The European Long-term Investment Fund (Eltif) is a new type of regulated fund to facilitate retail and institutional investment in projects that require long-term capital, such as infrastructure, real estate, transport and energy. The intention is to create a single market in the EU for long-term investment funds, in order to help facilitate the financing of the real economy.
Eltifs will be of interest to fund managers of alternative asset classes who want to access the retail market on a cross-border basis. On the investor side, we expect Eltifs to appeal mostly to the affluent retail market and – as a ‘branded’ product with the hallmarks of investor protection – to local government pension schemes. Also, potentially to the EU insurance sector, given that Eltifs and infrastructure benefit from more favourable regulatory capital treatment under Solvency II. Although Eltifs could be used by fund managers targeting professional investors only, the more prescriptive investment restrictions of Eltifs (outlined below) may mean that managers decide to stick with traditional investment vehicles when targeting such investors.
An Eltifs can take any legal form, although it has to be a closed-ended EU alternative investment fund managed by an EU alternative investment fund manager under the Alternative Investment Fund Managers Directive. To appeal to the retail market, redemption can be offered at the manager’s discretion, from five years into the life of an Eltif or halfway through its life (whichever is earlier). However, we would expect that liquidity will most likely be delivered by the secondary market, including the trading of interests in listed Eltifs.
At least 70% of an Eltif’s capital must be invested in ‘eligible assets’, which include debt and equity investment in, and loans to, most unlisted and small listed companies. Fund investments can only be in other Eltifs, European Venture Capital Funds and European Social Entrepreneurship Funds, and up to a maximum of 20% of an Eltif’s capital. For real assets to qualify, they must be more than €10 million in portfolio value and of economic and social benefit; and for commercial real estate and housing, contribute to sustainable and inclusive growth in Europe (therefore no speculative development). Diversification requirements apply.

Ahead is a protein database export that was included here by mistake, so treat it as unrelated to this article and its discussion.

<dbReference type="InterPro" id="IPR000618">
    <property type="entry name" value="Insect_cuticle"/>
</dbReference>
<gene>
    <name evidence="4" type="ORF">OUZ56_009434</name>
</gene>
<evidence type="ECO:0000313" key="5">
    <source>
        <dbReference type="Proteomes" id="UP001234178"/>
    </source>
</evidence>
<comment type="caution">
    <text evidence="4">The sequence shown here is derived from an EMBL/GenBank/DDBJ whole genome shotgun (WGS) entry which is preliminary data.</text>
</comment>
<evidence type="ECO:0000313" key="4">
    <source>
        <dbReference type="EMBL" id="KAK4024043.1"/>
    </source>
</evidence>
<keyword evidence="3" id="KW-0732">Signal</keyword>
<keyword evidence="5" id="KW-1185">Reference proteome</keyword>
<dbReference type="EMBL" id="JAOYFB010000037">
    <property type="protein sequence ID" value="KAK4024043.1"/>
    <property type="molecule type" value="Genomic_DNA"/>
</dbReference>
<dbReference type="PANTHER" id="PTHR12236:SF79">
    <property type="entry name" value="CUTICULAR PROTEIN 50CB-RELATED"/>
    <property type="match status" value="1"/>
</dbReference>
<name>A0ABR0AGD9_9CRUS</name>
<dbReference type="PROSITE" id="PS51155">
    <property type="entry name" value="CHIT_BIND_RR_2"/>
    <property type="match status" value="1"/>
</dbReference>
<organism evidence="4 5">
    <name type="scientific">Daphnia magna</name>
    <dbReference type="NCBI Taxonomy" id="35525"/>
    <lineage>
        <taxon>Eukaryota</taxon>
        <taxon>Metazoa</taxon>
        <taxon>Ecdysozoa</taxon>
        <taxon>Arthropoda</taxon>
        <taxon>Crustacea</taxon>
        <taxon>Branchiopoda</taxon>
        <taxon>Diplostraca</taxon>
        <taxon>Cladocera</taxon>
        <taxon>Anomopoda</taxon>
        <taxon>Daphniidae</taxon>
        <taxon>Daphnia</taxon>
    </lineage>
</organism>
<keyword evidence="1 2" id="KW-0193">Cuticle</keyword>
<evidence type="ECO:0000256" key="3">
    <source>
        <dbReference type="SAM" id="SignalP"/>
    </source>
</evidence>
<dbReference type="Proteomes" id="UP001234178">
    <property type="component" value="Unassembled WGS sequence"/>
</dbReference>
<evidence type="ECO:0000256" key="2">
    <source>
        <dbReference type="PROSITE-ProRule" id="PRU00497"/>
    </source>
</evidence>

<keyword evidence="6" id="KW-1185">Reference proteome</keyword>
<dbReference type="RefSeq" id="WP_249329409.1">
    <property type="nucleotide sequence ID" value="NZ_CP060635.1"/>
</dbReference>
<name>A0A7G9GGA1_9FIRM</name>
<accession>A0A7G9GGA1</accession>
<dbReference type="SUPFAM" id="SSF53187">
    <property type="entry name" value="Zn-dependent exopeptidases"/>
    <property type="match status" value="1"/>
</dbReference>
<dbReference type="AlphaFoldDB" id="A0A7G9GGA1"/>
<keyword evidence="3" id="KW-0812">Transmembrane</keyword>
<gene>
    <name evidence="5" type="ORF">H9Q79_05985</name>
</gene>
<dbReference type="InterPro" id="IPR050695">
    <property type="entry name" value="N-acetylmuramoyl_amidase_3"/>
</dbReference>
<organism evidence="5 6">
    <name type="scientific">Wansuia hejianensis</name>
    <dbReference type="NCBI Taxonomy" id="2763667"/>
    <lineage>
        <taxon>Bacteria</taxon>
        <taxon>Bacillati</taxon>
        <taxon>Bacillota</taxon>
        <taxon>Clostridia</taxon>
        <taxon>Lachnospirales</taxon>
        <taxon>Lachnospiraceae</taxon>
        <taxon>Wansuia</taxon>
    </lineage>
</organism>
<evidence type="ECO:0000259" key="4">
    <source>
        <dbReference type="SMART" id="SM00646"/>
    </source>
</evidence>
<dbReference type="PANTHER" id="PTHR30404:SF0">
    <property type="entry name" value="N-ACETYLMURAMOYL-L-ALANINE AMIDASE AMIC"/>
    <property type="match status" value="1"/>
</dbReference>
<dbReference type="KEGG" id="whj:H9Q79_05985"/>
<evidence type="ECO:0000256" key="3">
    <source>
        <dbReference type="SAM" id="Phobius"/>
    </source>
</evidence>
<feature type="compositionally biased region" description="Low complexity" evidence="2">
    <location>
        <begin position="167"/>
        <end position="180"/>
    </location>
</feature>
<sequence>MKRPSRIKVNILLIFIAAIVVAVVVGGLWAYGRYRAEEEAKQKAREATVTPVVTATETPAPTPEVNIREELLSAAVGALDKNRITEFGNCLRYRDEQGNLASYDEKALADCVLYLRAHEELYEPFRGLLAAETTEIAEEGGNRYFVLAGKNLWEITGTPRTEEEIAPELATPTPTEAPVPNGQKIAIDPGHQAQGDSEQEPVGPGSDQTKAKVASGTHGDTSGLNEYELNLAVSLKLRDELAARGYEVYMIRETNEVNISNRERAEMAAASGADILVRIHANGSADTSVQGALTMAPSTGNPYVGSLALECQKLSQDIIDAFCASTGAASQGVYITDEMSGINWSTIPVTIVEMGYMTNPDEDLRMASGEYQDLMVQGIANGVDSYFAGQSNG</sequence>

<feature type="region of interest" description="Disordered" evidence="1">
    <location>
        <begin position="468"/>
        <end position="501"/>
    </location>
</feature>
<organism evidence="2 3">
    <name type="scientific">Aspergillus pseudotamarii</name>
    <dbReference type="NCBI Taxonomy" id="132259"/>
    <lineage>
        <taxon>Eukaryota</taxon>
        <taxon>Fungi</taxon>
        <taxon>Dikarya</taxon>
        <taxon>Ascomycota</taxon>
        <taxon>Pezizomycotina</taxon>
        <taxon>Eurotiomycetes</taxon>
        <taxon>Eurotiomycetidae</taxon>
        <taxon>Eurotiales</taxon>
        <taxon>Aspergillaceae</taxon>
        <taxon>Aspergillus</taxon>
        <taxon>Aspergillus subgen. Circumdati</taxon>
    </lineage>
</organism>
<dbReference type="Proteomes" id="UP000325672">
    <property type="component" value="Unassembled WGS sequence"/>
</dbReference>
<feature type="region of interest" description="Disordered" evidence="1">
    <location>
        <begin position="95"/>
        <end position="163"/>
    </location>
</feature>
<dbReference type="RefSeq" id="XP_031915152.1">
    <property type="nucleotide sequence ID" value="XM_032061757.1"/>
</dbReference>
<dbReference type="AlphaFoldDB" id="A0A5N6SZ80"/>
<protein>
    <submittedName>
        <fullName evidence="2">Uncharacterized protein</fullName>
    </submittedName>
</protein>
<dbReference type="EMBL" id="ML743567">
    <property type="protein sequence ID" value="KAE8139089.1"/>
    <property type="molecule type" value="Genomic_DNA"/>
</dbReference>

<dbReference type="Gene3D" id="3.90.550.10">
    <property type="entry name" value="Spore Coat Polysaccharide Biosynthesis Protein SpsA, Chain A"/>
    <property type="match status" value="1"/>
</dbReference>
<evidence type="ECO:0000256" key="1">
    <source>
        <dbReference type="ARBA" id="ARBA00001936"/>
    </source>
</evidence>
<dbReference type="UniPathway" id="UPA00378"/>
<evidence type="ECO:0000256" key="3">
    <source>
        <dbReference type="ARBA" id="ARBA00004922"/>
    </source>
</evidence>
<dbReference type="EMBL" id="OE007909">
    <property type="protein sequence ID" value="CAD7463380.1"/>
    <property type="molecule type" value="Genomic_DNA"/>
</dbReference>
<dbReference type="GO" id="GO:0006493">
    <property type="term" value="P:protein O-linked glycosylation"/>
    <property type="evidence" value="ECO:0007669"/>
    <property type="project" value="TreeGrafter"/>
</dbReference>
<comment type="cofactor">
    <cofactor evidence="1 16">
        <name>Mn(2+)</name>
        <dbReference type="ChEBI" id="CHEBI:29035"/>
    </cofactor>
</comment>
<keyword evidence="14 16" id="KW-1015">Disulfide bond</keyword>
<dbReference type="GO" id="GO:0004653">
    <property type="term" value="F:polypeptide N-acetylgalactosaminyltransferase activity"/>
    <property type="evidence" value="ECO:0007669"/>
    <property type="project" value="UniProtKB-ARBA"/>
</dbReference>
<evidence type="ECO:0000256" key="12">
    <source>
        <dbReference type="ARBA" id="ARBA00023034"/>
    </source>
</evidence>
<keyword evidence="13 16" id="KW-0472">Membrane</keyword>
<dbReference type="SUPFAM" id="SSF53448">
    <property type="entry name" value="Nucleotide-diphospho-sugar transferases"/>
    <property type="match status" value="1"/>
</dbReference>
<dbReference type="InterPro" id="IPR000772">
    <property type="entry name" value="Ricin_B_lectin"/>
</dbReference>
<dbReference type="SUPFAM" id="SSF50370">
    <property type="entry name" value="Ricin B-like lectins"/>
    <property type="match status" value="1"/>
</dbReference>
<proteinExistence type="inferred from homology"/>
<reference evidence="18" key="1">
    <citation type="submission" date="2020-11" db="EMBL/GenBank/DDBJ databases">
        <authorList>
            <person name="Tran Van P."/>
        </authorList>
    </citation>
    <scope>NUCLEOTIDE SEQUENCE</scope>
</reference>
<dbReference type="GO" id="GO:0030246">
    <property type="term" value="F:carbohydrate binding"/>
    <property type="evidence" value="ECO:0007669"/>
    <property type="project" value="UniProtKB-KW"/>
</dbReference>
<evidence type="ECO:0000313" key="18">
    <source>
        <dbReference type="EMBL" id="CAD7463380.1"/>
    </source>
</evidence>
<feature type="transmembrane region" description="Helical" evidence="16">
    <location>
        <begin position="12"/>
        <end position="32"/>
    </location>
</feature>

Leverage limits are low (broadly, an Eltif’s borrowing cannot represent more than 30% of its capital). Eltifs can only use derivatives for hedging purposes, cannot have exposure to commodities, and are subject to restrictions on securities lending.
MARKETING TO RETAIL INVESTORS
Managers have additional obligations when marketing an Eltif to retail investors (who, if they have less than €500,000 to invest, are subject to a €10,000 minimum investment and a 10% cap on their Eltifs investments). These include producing a key information document, as well as a prospectus; carrying out an assessment on the ‘suitability’ of the Eltif; having a bank depositary; and providing local facilities agents in each member state where they intend to market.
The Eltif could be a welcome addition to the menu of investment vehicles available to both managers and investors. However, despite being available since December 9, 2015, to date none have been launched. No doubt this is in part due to some technical uncertainties, including the pending finalisation of Regulatory Technical Standards, tax treatment and the need for further guidance. There was, however, a pause before the retail funds industry embraced Ucits: the same may prove to be the case for Eltifs, once the outstanding issues referred to above have been clarified. fe
Louisa Cobbe is senior associate, investment management and Chris Ormond is knowledge development laywer, investment management, Berwin Leighton Paisner
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